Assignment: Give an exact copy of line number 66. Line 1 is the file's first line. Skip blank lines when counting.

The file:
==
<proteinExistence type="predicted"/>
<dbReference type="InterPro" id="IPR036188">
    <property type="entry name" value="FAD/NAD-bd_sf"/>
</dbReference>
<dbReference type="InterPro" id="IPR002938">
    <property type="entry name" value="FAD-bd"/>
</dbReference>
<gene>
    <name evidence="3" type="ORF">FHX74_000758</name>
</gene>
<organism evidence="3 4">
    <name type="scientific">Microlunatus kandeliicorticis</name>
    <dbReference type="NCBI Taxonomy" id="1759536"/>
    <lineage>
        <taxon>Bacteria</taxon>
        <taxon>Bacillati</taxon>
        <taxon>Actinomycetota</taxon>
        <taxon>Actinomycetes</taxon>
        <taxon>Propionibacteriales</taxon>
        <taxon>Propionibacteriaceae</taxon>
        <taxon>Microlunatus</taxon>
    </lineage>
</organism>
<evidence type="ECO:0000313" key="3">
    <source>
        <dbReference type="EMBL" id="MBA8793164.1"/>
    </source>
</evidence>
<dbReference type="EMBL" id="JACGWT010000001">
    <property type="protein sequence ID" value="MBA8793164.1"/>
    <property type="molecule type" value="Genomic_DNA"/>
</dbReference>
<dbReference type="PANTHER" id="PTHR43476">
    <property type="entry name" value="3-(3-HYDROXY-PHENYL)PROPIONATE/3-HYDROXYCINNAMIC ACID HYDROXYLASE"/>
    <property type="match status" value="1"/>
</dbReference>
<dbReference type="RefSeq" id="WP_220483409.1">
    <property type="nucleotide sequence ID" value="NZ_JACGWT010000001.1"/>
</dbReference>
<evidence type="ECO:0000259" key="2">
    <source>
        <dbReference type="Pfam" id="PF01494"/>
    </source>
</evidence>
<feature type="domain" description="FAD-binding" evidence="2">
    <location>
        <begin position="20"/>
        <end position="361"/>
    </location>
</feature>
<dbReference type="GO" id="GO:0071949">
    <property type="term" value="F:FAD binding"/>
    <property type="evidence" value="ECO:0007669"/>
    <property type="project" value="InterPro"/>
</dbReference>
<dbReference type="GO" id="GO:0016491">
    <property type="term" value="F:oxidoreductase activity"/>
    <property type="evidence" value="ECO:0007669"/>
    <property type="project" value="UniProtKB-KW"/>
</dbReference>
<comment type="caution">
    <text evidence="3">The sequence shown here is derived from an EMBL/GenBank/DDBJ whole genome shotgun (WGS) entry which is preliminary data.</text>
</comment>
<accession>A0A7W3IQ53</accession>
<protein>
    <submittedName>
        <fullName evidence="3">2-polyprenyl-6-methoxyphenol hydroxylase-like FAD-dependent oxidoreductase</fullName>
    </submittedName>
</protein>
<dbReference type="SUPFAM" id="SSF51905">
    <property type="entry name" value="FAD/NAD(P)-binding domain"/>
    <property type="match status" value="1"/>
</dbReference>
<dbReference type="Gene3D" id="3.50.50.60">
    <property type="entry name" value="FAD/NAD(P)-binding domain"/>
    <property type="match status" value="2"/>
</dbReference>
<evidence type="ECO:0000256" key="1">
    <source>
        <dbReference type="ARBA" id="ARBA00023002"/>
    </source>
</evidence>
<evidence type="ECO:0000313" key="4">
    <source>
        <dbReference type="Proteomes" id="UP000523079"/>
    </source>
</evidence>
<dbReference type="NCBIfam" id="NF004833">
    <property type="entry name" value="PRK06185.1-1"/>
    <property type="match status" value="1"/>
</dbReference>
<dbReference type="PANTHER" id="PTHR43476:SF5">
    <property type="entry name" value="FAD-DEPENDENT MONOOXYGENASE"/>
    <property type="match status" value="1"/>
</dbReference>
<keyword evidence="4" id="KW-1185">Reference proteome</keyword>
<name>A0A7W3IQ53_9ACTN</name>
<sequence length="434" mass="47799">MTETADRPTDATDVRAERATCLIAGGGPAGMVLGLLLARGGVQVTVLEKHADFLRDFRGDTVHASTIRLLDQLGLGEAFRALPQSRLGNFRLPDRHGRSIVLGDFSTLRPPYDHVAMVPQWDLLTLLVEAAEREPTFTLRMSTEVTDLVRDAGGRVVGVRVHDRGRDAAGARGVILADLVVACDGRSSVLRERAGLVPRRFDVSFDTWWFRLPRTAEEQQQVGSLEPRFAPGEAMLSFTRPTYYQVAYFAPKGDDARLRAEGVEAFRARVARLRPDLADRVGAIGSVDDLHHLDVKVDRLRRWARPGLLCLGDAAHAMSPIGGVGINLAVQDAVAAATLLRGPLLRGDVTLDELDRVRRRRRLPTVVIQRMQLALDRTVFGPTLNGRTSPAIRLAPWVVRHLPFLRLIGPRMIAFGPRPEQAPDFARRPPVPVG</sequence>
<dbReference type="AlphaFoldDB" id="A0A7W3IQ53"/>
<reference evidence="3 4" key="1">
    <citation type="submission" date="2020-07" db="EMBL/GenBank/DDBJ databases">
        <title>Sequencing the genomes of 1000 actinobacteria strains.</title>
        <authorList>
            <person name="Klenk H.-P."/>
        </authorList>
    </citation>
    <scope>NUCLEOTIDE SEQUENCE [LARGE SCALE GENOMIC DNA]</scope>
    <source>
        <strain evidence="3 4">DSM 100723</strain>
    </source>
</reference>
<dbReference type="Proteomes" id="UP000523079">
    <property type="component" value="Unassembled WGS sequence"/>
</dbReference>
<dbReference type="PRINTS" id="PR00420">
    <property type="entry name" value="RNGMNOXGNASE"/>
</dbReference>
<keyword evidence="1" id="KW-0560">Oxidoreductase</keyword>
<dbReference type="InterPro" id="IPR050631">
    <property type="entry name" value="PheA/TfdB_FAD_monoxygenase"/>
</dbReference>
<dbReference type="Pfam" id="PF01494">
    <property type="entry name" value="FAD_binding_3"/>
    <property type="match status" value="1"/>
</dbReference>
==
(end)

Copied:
    <submittedName>